At least 1,000 unaccompanied children who crossed illegally into the United States through Texas are being taken to a makeshift emergency shelter in Arizona over the weekend, the latest effort by authorities to handle what has been described as a humanitarian crisis.
Although unaccompanied children have been entering the U.S. through the Southwest border for years, a surge in the last few months has overloaded Border Patrol stations and detention facilities,
particularly in Texas. Most of the children are from Central America, a region long plagued with poverty and now grappling with escalating drug cartel and gang violence.
On Saturday alone, 367 children were taken from south Texas to a processing center run by U.S. Customs and Border Protection in Nogales, Ariz., Andrew Wilder, spokesman for Arizona Gov. Jan Brewer, said.
Just the day before, 432 unaccompanied minors were taken to the same facility, and 367 more are expected on Sunday, Wilder said federal officials told the governor’s office.
“We fully expect this crisis to continue because there is no solution to fix it,” Wilder said.
Though overall illegal immigration has decreased in the last few years along the Southwest border, waves of unaccompanied children and parents with children have challenged immigration officials who said they don't have proper infrastructure in that region to detain these particular groups.
Brewer blasted the transfers and, in a letter to President Obama, complained that she learned of the operation through the media, not from his administration.
She has still to hear back from Obama, Wilder said. Friday, she issued a statement about the additional influx of unaccompanied children to Nogales.
“I am disturbed and outraged that President Obama’s administration continues to implement this dangerous and inhumane policy, meanwhile neglecting to answer crucial questions our citizens demand and deserve,” Brewer said.
She continued: "This is a crisis of the federal government’s creation, and the fact that the border remains unsecure -- now apparently intentionally -- while this operation continues full-steam ahead is deplorable.”
The children will not stay in Arizona, however.
The Nogales shelter is supposed to serve as a way station for children traveling alone when they illegally cross the border, U.S. Customs and Border Protection officials said in a prepared statement.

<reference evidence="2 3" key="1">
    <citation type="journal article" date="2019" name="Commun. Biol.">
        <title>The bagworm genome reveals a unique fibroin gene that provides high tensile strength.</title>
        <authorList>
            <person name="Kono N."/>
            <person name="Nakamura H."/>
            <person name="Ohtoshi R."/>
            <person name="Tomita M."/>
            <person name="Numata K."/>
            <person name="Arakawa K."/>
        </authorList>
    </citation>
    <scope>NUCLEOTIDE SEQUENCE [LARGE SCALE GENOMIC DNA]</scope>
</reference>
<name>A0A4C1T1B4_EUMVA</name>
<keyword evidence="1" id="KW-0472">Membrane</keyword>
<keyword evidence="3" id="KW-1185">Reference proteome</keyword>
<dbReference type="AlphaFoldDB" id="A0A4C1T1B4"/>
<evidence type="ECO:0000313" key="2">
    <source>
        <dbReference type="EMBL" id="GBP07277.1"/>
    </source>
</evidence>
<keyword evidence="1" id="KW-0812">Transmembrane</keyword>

The facility — equipped with portable toilets and washing facilities — can house up to 1,500 children, officials said. The surge is so overwhelming that federal officials have had to tap into emergency medical supplies held by the state — but paid for by the U.S. government — to meet the demands at the Nogales center, Wilder said.
While in Nogales, the children are given medical screenings and are vaccinated. Also, officials have ordered additional bedding, shower and laundry facilities. Federal officials have also contracted with vendors to provide hot meals instead of boxed lunches. FEMA will provide counseling services and recreational activities, customs officials said.
A FEMA administrator was also expected to arrive in Nogales on Saturday to oversee the facility. There are also plans underway to open up a more permanent facility in Tucson for unaccompanied minors — about 70 miles north of the U.S.-Mexico border, immigration advocates and Guatemalan Consul officials said.
Laurie Melrood, an immigrant rights advocate and social worker, called the situation a “catastrophe” and worried about whether the children would be cordoned off from organizations that have traditionally helped in such situations.
Meanwhile, Border Patrol officials have also been overwhelmed by another unprecedented surge, this one of single parents with children who are crossing illegally into the U.S.
The influx was fueled by a rumor running through Central America that parents with children would be allowed to stay in the United States indefinitely. Some migrants have expressed surprise when told they might still be deported.
The surge of families hit a peak over Memorial Day weekend, when federal officials flew at least 400 migrants in the Rio Grande Valley of Texas to Tucson to be processed by customs and Border Patrol officials in Arizona.
From there, many were dropped off at bus stations with orders to appear before immigration authorities within 15 days because immigration officials didn’t have the ability to accommodate the unexpected numbers of families. Most of these families are making their way to relatives in cities across the nation, where they are supposed to meet with deportation officers, ICE said.
Only unaccompanied children are being housed in Nogales, where they are supposed to stay for up to 72 hours before they are sent to more permanent facilities at military installations in California, Texas and Oklahoma. They are supposed to be housed for an average of 120 days at those centers.
“But clearly, in all likelihood these long-term detention facilities may turn out to be extremely long-term,” Wilder said. “It’s just jaw-dropping.”
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